Later in the article: "Virgin Galactic has nearly 700 people who have paid as much as $250,000 for its suborbital joyrides — more than the 560 or so people who have ever been to space. Eventually the company wants to fly six passengers at a time."
"Virgin Galactic launched a spacecraft more than 50 miles high Thursday, reaching the Federal Aviation Administration’s definition of space and capturing a long-elusive goal for the company founded by Richard Branson that one day wants to fly tourists through the atmosphere.Virgin Galactic test flight reaches space, taking a step closer to flying tourists there | Washington Post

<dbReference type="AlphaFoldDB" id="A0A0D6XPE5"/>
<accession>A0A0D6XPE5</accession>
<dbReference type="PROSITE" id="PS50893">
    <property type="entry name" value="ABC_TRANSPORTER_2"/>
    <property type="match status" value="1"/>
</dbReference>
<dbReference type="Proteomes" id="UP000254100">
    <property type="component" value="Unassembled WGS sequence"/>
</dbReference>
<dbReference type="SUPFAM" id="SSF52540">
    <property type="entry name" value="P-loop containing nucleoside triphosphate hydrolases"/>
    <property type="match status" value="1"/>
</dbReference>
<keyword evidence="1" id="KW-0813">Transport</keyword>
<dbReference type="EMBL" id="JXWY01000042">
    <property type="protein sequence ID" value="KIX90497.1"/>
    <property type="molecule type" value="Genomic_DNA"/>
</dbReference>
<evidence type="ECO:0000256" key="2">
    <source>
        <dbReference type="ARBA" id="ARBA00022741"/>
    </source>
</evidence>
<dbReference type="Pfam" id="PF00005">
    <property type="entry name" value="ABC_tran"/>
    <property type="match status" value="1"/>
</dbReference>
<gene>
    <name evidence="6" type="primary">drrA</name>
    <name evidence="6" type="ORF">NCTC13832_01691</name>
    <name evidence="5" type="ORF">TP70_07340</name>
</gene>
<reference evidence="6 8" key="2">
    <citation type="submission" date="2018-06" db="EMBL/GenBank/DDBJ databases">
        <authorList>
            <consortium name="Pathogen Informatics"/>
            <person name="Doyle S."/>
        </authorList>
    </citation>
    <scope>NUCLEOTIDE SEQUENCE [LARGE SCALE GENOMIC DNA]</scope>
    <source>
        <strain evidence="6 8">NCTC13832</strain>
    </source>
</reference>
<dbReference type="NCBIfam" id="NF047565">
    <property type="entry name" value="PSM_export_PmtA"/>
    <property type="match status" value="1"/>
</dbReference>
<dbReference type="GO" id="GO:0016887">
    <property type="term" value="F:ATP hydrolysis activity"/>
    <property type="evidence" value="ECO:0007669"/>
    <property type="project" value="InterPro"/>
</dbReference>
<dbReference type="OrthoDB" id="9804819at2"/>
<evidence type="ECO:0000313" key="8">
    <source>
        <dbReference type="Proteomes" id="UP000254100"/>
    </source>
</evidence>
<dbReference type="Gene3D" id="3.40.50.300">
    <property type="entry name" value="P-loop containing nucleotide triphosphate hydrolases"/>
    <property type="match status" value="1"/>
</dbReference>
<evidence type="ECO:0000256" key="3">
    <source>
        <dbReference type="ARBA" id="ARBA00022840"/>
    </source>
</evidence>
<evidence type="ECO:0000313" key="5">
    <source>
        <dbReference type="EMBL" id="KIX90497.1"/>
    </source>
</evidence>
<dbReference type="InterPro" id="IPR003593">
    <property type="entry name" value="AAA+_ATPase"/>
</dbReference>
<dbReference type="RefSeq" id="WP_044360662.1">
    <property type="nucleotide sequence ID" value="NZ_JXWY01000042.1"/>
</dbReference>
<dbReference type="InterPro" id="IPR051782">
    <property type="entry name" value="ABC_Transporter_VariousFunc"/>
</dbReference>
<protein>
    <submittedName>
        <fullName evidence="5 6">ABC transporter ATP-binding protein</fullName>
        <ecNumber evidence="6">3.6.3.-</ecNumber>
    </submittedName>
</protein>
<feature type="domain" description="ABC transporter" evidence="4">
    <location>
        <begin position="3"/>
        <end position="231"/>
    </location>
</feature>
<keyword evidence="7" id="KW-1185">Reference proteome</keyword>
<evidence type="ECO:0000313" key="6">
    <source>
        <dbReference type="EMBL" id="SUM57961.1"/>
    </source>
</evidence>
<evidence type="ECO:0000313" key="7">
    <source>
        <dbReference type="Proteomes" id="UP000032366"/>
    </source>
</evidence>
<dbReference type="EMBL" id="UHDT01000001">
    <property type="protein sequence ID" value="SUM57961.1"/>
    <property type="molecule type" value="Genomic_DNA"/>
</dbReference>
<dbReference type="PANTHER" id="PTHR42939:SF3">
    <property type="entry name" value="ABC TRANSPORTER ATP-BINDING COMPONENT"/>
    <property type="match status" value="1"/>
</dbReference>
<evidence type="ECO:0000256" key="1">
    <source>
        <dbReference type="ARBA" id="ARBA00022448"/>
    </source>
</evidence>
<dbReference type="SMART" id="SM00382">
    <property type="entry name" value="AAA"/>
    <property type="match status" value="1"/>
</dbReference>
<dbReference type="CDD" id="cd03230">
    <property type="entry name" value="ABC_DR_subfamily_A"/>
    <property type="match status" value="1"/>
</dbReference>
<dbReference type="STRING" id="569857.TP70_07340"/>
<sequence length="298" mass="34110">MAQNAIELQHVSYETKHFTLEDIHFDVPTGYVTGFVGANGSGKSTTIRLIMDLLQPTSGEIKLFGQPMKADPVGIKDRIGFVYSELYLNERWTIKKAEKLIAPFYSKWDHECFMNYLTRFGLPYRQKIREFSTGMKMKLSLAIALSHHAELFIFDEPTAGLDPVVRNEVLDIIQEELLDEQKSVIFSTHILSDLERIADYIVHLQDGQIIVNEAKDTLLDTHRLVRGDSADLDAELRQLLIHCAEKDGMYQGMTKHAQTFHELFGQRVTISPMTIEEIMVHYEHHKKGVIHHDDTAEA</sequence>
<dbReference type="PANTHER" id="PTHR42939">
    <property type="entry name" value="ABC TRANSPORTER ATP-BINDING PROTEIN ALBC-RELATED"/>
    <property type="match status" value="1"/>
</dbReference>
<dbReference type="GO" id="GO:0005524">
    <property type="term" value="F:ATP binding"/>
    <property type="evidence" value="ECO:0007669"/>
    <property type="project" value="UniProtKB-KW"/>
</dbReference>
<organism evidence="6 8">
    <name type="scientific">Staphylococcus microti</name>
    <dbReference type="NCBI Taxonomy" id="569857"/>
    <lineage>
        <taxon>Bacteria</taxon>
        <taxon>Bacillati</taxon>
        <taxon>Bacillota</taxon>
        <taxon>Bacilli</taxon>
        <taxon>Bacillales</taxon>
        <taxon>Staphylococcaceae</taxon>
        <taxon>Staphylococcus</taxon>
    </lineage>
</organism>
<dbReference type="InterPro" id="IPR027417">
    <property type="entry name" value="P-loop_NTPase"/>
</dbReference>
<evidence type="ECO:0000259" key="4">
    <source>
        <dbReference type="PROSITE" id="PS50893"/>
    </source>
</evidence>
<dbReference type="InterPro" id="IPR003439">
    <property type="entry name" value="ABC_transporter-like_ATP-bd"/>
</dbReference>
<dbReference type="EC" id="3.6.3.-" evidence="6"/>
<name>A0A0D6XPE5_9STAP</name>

Though it did not reach orbit, the flight was the first launch of a spacecraft from U.S. soil with humans on board to reach the edge of space since the Space Shuttle was retired in 2011. And it effectively opens a new era in human spaceflight, one where companies are working to end governments’ long held monopoly on space, aiming to push farther faster."